Elections in Turkey Raise Hopes for Turkish Kurds
Turkey’s June 12 elections brought a third victory for Prime Minister Recep Tayyip Erdogan and his Justice and Development Party (AKP), with an unprecedented 50% of the votes. Alongside Erdogan’s victory, however, Turkish Kurdistan is also celebrating the victory of 36 members of the pro-Kurdish Peace and Democracy Party, the BDP, in Turkey’s parliament. The increased presence of Kurds in Turkish politics, along with the fact that Erdogan needs to form a coalition government in order to gain a two-thirds majority, is hope for some Kurdish leaders that new pressure will build up against the government in terms of its stance towards Kurds. There is also hope that the BDP’s stronger presence in parliament will finally allow the Kurdish voice to be heard. One of the newly elected member of Parliament, Altan Tan, stated Kurdish demands. “We want a new constitution, we want an agreement with the government, which will give us our rights. If they don’t solve this problem, they could not do anything.”
With Erdogan attempting to push through a wide range of reforms in the wake of Turkey’s centennial celebration of its existence, the timing of the Kurdish victory is even more crucial. Should Kurds get a say in what a new constitution entails, then Kurds could win degrees of freedom and self-determination that have been brutally denied them up till now, such as the decriminalization of the written Kurdish language and the de-censoring of Kurdish media.
Excitement over the election of members of the BDP had yet to wane before Turkey arrested over 74 prominent Kurds and politicians, without explanation. Such actions by the Turkish government seem to imply that little has changed when it comes to the defense of Kurdish human rights in Turkey, regardless of their increased political voice.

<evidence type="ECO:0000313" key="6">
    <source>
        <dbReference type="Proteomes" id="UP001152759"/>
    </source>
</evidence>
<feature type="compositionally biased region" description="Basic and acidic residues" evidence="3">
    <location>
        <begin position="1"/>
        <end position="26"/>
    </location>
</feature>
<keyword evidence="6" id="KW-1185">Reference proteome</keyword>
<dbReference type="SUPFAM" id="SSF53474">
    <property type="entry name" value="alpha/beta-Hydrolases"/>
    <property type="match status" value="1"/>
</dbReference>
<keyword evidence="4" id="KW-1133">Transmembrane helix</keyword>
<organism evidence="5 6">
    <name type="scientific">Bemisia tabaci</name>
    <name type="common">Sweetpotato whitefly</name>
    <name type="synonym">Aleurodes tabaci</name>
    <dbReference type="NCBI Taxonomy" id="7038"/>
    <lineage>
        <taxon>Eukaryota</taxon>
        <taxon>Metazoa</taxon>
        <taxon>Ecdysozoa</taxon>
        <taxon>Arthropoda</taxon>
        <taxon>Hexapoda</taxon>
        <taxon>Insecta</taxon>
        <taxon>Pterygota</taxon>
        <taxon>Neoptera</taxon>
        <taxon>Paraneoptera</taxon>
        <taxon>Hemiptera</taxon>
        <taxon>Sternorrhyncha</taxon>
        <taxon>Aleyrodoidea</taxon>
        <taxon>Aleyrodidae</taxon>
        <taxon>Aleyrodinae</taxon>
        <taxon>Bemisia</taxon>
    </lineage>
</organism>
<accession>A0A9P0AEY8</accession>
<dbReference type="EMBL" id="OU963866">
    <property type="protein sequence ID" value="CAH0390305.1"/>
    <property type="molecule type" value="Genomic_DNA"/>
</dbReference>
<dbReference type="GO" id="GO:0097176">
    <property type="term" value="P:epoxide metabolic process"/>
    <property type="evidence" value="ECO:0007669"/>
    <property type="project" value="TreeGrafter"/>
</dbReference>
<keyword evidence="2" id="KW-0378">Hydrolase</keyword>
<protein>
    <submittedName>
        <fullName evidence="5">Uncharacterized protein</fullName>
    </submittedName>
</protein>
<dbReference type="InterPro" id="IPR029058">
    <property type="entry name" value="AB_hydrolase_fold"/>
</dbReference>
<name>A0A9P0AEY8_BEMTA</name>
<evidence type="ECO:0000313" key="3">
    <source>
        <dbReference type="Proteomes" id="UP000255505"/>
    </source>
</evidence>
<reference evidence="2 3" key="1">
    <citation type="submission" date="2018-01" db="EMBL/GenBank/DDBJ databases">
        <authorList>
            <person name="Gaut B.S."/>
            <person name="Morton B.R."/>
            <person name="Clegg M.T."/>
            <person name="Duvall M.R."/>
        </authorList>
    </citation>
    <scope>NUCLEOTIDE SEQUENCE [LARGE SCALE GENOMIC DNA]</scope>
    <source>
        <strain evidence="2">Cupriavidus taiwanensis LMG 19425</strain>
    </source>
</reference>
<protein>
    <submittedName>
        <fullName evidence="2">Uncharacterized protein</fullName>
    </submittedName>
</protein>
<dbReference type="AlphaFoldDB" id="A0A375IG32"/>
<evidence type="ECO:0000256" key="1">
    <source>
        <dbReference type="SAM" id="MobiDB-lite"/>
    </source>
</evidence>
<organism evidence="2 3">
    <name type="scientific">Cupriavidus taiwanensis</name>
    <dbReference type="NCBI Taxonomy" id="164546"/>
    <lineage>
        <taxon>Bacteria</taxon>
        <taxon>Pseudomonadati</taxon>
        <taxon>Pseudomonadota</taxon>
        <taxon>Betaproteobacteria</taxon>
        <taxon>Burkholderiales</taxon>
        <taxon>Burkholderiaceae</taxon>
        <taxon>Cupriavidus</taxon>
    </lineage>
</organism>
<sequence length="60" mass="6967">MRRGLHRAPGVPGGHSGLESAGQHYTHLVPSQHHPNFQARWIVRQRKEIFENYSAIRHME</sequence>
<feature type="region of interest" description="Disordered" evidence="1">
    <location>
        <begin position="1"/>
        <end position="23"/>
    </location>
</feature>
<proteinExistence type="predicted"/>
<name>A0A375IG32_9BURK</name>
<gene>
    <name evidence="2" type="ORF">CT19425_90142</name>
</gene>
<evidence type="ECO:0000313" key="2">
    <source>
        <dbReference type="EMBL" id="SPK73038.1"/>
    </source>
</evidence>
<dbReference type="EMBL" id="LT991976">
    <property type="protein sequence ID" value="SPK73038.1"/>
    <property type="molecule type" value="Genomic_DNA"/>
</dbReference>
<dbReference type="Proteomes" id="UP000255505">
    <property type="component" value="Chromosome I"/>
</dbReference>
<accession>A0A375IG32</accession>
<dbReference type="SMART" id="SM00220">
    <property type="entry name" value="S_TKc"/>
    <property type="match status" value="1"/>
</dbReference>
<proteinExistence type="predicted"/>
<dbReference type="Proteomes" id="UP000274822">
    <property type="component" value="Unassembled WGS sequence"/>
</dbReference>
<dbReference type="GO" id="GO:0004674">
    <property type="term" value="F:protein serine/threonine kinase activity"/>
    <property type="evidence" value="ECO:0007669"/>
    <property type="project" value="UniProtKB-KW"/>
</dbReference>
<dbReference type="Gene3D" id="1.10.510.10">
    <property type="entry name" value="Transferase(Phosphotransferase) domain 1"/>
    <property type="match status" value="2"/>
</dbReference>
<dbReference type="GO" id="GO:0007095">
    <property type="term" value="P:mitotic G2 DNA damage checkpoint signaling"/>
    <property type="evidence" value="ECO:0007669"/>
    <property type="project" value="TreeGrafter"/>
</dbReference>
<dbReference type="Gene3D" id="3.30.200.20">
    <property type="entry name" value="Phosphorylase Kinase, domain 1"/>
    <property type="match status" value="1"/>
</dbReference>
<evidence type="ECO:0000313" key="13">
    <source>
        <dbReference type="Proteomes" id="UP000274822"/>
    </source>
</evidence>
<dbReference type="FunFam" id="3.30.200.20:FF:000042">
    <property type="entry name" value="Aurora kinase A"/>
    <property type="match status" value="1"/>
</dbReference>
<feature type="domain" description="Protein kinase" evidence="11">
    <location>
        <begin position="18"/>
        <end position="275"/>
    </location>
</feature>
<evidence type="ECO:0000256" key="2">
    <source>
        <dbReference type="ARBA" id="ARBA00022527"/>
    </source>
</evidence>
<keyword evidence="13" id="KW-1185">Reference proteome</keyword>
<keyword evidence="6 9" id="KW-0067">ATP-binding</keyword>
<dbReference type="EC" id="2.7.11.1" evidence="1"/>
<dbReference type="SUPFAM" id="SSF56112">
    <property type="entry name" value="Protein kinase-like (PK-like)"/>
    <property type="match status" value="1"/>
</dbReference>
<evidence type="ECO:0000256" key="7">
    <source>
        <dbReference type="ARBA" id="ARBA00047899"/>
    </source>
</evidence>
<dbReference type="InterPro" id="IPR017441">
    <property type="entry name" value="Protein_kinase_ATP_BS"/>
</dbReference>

All eyes are on Turkey and the BDP to see whether or not the Kurdish Question will be successfully addressed in Turkish politics. Although imprisoned Kurdish leader of the PKK (Kurdistan Worker’s Party) Abdullah Ocalan prolonged a cease-fire in place since last summer, the memory of violence between Turkish forces and the PKK are still particularly sensitive. Still others say that it yet too early to tell what the AKP’s reaction will be to a stronger Kurdish political presence.
One of the strongest political advocates for these rights will be veteran Kurdish female politician Leyla Zana, who was imprisoned for ten years for advocating for Kurdish rights and speaking the last line of her 1991 oath into office in Kurdish. Her presence in the Turkish parliament will be alongside the largest number of female politicians in Parliament yet.
Amidst both optimism and pessimism, however, the Turkish elections have been at the very least notable when it comes to Turkish Kurds. The progress of Kurdish rights may well be an indicator of the overall direction that Turkish politics begins to take, especially in the context of not just a changing Turkey, but a quickly changing Middle East as well.